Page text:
Hickory – The Lenoir-Rhyne University Visiting Writers Series continues its 31st season with highly celebrated Native American author Tommy Orange, Thursday, Nov. 7, at 7 p.m. in Belk Centrum. During his presentation, Orange will discuss his book “There There” one of New York Times 2018 10 Best Books of the Year.

Orange’s debut novel “There There” grapples with the history of a nation while showcasing a side of America few have ever seen. After noticing a lack of stories about urban Native Americans, Orange created a remarkable work that explores those who have inherited a profound spirituality, but who are also plagued by addiction, abuse, and suicide. “There There” tells the story of 12 characters who each have private reasons for travelling to the Big Oakland Powwow, and who come together after a brutal act of violence. The novel also received the 2019 PEN-Hemingway Award for distinguished new novel and the John Leonard Prize-National Book Critics Circle Award.

Born and raised in Oakland, California, Orange is a member of the Cheyenne and Arapaho Tribes of Oklahoma. He graduated from the Master of Fine Arts program at the Institute of American Indian Arts, and is a 2014 MacDowell Fellow and a 2016 Writing by Writers Fellow.

Prior to Orange’s presentation, the Visiting Writers Series will host a community conversation on Native American identity at 5:30 p.m. in Belk Centrum. Several panel members, who have a deep connection to native communities across the state, will be part of the discussion led by Gwyn Mohler, who serves on the Board of Directors for Metrolina Native American Association.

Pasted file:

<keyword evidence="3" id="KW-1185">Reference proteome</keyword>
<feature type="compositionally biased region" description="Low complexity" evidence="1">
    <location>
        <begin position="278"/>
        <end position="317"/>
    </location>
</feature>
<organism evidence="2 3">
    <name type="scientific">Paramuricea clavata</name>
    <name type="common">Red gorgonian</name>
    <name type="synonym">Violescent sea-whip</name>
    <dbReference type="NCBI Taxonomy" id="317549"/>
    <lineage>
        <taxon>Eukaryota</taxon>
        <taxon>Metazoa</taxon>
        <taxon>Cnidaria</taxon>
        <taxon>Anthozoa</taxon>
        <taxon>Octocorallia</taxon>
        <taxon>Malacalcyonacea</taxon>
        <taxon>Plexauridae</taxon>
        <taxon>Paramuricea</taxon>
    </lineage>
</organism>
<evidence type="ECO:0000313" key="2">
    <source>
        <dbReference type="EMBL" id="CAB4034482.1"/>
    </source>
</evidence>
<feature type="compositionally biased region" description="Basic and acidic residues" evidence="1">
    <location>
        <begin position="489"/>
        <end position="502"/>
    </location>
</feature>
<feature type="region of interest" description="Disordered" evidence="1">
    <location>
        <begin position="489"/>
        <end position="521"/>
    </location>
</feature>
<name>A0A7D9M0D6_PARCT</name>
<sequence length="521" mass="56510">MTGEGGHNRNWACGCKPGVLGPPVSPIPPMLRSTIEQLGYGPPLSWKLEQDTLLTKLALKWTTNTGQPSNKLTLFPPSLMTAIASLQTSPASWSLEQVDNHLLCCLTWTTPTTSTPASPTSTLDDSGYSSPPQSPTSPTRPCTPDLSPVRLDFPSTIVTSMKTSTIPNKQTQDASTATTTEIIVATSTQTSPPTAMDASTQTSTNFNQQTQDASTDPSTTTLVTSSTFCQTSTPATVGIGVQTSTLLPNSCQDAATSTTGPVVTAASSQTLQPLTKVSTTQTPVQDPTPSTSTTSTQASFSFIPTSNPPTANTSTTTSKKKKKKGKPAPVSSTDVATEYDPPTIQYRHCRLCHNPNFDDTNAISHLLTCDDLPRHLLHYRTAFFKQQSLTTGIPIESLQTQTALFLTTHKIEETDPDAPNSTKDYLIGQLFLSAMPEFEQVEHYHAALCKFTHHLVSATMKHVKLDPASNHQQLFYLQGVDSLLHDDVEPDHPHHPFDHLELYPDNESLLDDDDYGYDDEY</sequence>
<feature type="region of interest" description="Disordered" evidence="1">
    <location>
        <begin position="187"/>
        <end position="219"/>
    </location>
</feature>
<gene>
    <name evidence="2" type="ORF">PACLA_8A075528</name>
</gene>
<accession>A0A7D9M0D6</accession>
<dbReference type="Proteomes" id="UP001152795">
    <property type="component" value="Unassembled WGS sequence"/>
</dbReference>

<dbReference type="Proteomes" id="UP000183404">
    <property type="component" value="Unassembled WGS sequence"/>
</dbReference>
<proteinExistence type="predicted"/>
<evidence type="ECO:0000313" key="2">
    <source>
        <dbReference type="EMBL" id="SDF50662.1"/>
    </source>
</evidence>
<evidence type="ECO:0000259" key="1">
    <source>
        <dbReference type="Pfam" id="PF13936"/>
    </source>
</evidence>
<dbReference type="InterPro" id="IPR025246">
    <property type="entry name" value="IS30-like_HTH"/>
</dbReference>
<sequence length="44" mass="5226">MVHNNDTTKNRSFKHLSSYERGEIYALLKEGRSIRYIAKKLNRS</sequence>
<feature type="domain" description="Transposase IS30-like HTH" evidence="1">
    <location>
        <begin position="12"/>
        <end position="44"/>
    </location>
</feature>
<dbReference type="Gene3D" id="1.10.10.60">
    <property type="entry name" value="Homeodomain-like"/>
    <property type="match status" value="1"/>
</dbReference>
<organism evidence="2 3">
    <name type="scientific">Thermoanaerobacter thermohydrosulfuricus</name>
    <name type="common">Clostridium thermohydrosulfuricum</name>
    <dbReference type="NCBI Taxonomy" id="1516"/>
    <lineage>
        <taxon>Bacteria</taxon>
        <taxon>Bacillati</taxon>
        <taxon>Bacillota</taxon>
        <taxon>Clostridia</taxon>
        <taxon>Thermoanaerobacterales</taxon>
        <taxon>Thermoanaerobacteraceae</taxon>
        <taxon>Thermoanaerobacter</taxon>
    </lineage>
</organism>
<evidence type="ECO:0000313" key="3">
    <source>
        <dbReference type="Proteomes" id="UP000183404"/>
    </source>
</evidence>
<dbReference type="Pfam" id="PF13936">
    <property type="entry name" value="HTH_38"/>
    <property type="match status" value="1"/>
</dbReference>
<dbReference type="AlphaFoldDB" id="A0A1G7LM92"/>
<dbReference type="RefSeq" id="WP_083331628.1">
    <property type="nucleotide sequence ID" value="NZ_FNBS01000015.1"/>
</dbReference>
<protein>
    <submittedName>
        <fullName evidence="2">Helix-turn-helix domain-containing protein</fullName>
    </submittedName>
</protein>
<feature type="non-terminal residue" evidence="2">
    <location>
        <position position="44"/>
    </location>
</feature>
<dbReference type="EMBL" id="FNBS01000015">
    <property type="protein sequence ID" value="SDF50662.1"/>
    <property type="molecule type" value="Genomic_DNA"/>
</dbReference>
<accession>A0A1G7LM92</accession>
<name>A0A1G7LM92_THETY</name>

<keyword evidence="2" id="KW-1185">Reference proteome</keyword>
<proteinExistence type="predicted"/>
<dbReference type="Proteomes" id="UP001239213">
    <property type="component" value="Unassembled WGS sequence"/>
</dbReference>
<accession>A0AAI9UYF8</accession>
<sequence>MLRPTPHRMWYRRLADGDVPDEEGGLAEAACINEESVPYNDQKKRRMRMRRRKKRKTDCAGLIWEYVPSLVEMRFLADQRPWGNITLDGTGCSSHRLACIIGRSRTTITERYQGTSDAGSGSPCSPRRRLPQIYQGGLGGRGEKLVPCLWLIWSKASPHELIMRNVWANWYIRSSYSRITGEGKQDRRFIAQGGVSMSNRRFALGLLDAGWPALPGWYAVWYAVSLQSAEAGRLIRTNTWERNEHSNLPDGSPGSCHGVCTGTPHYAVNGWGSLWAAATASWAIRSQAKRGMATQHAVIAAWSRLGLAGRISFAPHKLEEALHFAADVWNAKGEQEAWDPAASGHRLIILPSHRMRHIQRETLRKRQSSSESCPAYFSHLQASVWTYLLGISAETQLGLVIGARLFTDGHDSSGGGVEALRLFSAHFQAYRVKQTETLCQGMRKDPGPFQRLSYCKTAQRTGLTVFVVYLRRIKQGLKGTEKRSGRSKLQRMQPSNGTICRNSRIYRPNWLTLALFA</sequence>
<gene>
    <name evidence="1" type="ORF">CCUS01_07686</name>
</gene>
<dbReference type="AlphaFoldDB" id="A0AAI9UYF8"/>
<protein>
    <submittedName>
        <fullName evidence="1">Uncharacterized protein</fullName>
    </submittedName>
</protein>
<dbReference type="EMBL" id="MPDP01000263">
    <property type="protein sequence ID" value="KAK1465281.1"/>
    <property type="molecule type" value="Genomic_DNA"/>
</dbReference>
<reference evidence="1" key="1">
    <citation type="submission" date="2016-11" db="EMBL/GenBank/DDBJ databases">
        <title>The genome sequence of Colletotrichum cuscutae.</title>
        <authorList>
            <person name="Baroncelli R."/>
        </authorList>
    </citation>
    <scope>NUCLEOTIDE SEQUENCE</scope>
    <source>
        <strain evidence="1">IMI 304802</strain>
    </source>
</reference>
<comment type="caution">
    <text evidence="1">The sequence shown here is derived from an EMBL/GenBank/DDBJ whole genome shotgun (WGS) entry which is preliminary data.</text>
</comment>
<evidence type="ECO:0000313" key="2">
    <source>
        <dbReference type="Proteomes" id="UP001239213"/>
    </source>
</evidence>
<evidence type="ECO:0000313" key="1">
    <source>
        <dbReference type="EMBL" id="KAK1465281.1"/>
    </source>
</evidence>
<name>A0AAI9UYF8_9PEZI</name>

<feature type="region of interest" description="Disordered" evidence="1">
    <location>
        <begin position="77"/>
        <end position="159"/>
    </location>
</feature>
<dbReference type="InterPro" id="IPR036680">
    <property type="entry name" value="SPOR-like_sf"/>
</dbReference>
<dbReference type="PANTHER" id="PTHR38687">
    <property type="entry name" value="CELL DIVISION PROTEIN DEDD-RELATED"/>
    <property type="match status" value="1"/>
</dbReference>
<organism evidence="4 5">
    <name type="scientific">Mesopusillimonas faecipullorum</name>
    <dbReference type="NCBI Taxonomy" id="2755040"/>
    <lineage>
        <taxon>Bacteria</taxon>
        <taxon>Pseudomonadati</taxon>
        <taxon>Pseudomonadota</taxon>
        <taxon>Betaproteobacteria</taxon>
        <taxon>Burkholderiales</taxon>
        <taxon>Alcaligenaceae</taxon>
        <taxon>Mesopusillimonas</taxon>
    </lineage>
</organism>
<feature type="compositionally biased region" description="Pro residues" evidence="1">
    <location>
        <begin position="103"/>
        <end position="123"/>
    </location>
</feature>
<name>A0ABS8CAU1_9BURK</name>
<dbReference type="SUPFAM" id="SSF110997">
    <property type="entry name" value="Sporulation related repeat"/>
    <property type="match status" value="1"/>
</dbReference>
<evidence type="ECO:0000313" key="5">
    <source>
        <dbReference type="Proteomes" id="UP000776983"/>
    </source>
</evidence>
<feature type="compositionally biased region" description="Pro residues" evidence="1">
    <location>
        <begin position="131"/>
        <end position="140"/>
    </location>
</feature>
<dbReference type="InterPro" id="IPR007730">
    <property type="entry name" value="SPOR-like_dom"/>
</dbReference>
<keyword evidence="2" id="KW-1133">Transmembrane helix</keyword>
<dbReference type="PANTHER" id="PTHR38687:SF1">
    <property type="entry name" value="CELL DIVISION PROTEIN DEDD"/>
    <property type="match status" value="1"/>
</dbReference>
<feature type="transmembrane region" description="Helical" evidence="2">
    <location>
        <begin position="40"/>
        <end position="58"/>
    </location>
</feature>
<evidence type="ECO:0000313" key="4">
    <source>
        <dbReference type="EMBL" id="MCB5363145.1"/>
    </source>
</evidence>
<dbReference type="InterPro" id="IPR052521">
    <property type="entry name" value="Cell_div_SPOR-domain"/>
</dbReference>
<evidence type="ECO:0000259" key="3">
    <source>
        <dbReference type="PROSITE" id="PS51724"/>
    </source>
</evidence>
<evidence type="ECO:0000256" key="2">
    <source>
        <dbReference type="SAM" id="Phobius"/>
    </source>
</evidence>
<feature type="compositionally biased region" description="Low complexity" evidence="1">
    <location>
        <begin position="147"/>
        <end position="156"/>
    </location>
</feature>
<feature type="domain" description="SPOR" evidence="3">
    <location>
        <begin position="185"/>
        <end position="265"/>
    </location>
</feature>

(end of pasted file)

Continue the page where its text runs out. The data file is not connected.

Sky Sampson, an enrolled member of the Eastern Band of Cherokees, has been the director of the Western Carolina University Cherokee Center for the past three years.

Dr. Kathryn Pewenofkit Briner, a Kiowa, Comanche, and Apache descendant, was an LR Lineberger Visiting Multicultural Studies scholar-in-residence fall semester 2016.

Nora Dial-Stanley, an enrolled member of the Lumbee Tribe of North Carolina, has spent the last 37 years as an advocate and a voice for Native American people traveling across the country as a storyteller.

Brittany Danielle Hunt, a member of the Lumbee Tribe of North Carolina, centers her work on decolonizing and indigenizing academia and anti-racism in K-12 education.

Dr. Geoffrey DeLeary of the Chippewa of the Thames First Nation (Ojibway tribe) grew up in inner city Detroit and Flint with summers spent with grandparents on the reservation near London, Ontario. He joined Viewmont Urology Clinic in 1995.

For more information, visit lr.edu/VWS or call the LR Box Office, which is open Monday through Friday from 9 a.m. to 6 p.m., at 828.328.7206.

Established in fall 1998, the Visiting Writers Series at Lenoir-Rhyne University invites authors to tell the stories behind their own works in a relaxed environment before an audience filled with campus and community members. The Writers Series’ mission is to build a community of readers, because it believes a community that reads is a more creative, open, and tolerant community. The VWS believes the beauty and power of words help people make sense of the world. Children’s writers, mystery writers, essayists, poets, and novelists all participate in this celebration of the written and spoken word.
Tommy Orange